How To: Fix Thunderbird failing to open HTTP / HTTPS links

If you recently upgraded Thunderbird to v52 onwards and all links in emails stopped working (i.e. clicking on a link doesn’t open them in your browser) then you can fix it like this:

  1. In Thunderbird, go to Tools | Clear Recent History and clear everything (this just removes your usage history, not any emails), then
  2. Close Thunderbird, go into your profile folder (i.e. where the emails are stored) and delete all the places.sqlite files.

Tap-tap. Job done.


How To: Sync Thunderbird with Google Calendar

I never used to have a lot of use for calendars and scheduling software, but I’ve got to say that over the last few years it’s something that I’ve increasingly come to rely on the ensure I’m where I should be, when I should be there. It might have been okay to miss appointments, forget about meet-ups and generally run off my own whims when I was a kid, but in the grown up world if you schedule appointments, meetings, phone calls and the like and then don’t show up, let’s be honest – it makes you look like a douche at best, and if you’re missing professional appointments then you’re going to be having a sit down discussion with your boss sooner rather than later.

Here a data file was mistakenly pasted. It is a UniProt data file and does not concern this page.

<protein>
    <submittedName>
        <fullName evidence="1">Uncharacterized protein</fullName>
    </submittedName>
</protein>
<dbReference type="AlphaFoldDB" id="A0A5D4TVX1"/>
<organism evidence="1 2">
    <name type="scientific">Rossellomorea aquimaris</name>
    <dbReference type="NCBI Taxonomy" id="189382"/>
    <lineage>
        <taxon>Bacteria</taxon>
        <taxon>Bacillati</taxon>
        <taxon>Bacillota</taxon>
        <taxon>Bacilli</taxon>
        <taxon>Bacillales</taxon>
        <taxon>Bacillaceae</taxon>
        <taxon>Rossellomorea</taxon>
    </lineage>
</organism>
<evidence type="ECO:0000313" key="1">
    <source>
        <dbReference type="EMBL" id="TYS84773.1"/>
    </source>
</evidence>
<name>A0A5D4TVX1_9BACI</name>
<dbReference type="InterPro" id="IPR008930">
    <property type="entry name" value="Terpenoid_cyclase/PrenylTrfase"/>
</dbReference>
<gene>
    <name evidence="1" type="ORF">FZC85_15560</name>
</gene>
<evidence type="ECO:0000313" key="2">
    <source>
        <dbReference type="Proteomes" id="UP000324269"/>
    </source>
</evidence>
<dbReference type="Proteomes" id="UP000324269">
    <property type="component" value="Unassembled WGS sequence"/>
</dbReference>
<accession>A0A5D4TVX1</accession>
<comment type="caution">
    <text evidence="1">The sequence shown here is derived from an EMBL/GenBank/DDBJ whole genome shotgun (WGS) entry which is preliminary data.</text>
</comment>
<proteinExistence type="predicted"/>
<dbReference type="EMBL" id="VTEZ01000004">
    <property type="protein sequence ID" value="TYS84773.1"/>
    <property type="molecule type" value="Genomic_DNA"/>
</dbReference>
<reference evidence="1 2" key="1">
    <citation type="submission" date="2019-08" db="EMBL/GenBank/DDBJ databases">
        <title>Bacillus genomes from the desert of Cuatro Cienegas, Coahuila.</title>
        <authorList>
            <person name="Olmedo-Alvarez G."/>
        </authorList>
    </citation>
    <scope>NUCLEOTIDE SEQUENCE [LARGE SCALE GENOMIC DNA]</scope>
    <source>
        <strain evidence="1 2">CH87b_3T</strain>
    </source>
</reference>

Do Your Prep

I’ve used Thunderbird as my email client of choice for a number of years, but back when I worked at General Dynamics they had it set up so you’d use Outlook as your combined email and calendar client, and it worked really well, so I wanted something similar. Thunderbird doesn’t come with calendar functionality built in, you have to add it as a separate add-on called Lightning, but first – if you want to sync your calendar properly (which we’ll get to) then you need to have the a version of Thunderbird which is at at least version 3.1 (3.0 won’t cut it).

On Ubuntu 10.04, the packaged version of Thunderbird in the repositories is only 3.0 so you’ll need to get yourself a package from a PPA (this will sort you out) or just download it from the Thunderbird website here – but be careful to get the language right (EN-US is not for everyone =P).

I wrote a little about installing Thunderbird before, and it contains some useful bits and pieces about installing/upgrading in Linux without losing all your emails, so if you’re using Linux, and you’re not 100% sure of what you’re doing then it could be worth taking a look before you upgrade: How To: Install Thunderbird in Linux

Ride the Lightning

Installing the Lightning add-on to get calendar functionality in Thunderbird is a doddle:

  • Head on over to the Lightning homepage and download a relevant .xpi file,
  • Open up Thunderbird, then click on Tools | Add-ons then click the [Install…] button and point it at your downloaded .xpi,
  • Let it install then restart Thunderbird.

That’s half the battle – you now have working calendar functionality. But I really want this calendar synced to Google Calendar… Well, actually that’s not quite true, I couldn’t care less about Google Calendar – what I want is that the calendar I use in Thunderbird can sync itself to Google Calendar, and this way I can in turn sync my phone to Google Calendar and be able to keep track of my appointments on my PC at home, or on my phone when I’m out and about.